"To foster an innovative therapeutic experience both in the saddle and on the ground for individuals, families, and communities"

Equestrian Bridges is a  registered 501(c) 3 Not for Profit organization dedicated to help Northwest Arkansas children at risk, veterans, individuals and their families. To empower these individuals by using Natural Horsemanship in Equine Assisted Activities and Therapies (EAAT).

By Bridges, we mean: Moving from being disconnected and not engaged to being confident and self-reliant. By improve the quality of their lives, we mean: Promoting healthy relationships both inside and outside their families. By increase their opportunities for success, we mean: Developing social skills that will help lead to an enjoyable and fulfilling life.

The vision and purpose of Equestrian Bridges is to change the face of mental health by providing a unique therapeutic environment and treatment for those in need through Equine Assisted Activities and Therapies. Equestrian Bridges strives to ensure all clients and families who step foot onto our healing grounds receive a professional, integrative, and wholistic service with our nonprofit and other organizations in the Northwest Arkansas community.
At Equestrian Bridges we believe that in order for success to be achieved, an individual must be confident and be empowered utilizing the highest standards in quality. Quality includes health and safety for horse and human, a research based curriculum, and individualized goals. The goal of this program is to empower children and youth of varying abilities using the horse to facilitate social and communication skills.

The philosophy is based on research related to children with significant non-communicative behavior. We believe that in order to achieve success we must work on the child’s level, set reasonable goals, and provide motivation through encouragement and support. The Bridges team also believes that in order for learning to transfer to various settings, the goals should come from individualized plans and include teachers, therapists and parents whenever possible.

Equestrian Bridges -



Our Two-Legged Team Members

Shanna Dozier


Shanna has a passion to see Bridges’ grow and help as many families as possible. Her dedication to the program since 2007 has ensured that it is a constant resource for those in need for North West Arkansas and beyond. She has over 25 years experience working with horses, is currently working on her Master’s degree at John Brown University for Marriage and Family Therapy with an Emphasis in Play Therapy and also pursuing her Certification with Path, Intl. as a Therapeutic Riding Instructor. Her upmost priority is keeping the Non Profit and it’s programs held to the highest standards in professionalism. She is married with two young boys, Haven and Leo, which love coming to the stables with her!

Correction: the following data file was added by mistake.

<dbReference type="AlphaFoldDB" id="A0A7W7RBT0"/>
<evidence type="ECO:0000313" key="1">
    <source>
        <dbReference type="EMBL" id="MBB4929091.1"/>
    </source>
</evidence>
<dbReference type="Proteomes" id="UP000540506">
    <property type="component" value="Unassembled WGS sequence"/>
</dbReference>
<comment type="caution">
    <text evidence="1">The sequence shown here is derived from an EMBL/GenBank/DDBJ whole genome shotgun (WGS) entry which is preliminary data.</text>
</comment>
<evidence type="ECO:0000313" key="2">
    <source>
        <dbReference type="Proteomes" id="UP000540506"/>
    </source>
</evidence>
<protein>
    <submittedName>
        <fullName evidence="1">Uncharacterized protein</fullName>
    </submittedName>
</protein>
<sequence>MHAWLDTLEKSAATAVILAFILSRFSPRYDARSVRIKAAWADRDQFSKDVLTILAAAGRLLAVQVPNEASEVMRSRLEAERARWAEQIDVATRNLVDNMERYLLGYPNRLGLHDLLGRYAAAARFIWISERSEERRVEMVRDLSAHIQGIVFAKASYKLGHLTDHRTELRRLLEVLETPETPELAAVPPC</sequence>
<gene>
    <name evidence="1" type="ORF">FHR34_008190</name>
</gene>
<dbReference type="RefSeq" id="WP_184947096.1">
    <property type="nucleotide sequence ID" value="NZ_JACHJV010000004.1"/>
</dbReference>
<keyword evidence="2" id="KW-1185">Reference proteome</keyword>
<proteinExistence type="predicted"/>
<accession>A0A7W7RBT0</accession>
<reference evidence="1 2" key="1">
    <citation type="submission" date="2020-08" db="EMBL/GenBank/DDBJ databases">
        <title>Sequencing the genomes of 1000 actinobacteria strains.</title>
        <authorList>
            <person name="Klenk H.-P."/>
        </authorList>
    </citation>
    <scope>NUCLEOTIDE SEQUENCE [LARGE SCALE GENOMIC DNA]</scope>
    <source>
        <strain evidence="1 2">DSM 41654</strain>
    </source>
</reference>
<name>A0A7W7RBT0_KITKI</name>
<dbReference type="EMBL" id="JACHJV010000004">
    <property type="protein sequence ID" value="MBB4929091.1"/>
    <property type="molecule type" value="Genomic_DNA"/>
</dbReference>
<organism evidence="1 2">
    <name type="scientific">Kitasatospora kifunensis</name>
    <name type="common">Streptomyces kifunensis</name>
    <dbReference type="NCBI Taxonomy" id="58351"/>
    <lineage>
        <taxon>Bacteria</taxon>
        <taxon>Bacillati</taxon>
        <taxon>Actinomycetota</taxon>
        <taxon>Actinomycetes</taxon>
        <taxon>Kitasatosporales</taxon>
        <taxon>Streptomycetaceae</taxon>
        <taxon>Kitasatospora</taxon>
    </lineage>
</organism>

David Helm


David has recently retired with 36 years of manufacturing leadership. He has had a relationship with horses since he was a toddler. He started his Natural Horsemanship journey 20 years ago after seeing a horse being beaten for refusing to load into a trailer. His thoughts were, “there has to be a better way”. Since then he has spent time with Dennis Reis and Chris Cox to gain that horsemanship knowledge. David has volunteered his expertise for Equestrian Bridges in the training and development of our Therapy Horse team for 7 years, he has now decided to join the organization full time and we are blessed to have him.

Elayna Wells


Elayna is a PATH Therapeutic Riding Instructor and a Speech-language pathologist working in the Springdale School District. She grew up riding saddleseat, western, and trail in Little Rock. Elayna loves working with the clients, volunteers, staff, and horses at Equestrian Bridges and seeing the wonderful positive impact on everyone involved.

Tyler Patterson



Erin Tremain



Isabella Balas




Our Two-Legged Interns

Alaina Benson



Macy Marshall



Courtney Adelle



Olivia Hoyt




Our Small Four-Legged Team Members

Fibber: The Super Model

Fibber is a left brain introvert, illustrating a tolerant, confident, and sometimes stubborn attitude. Fibber is a patient member of our herd of miniatures and at times completely disinterested in his friends. He is most known for his beautiful palomino coat.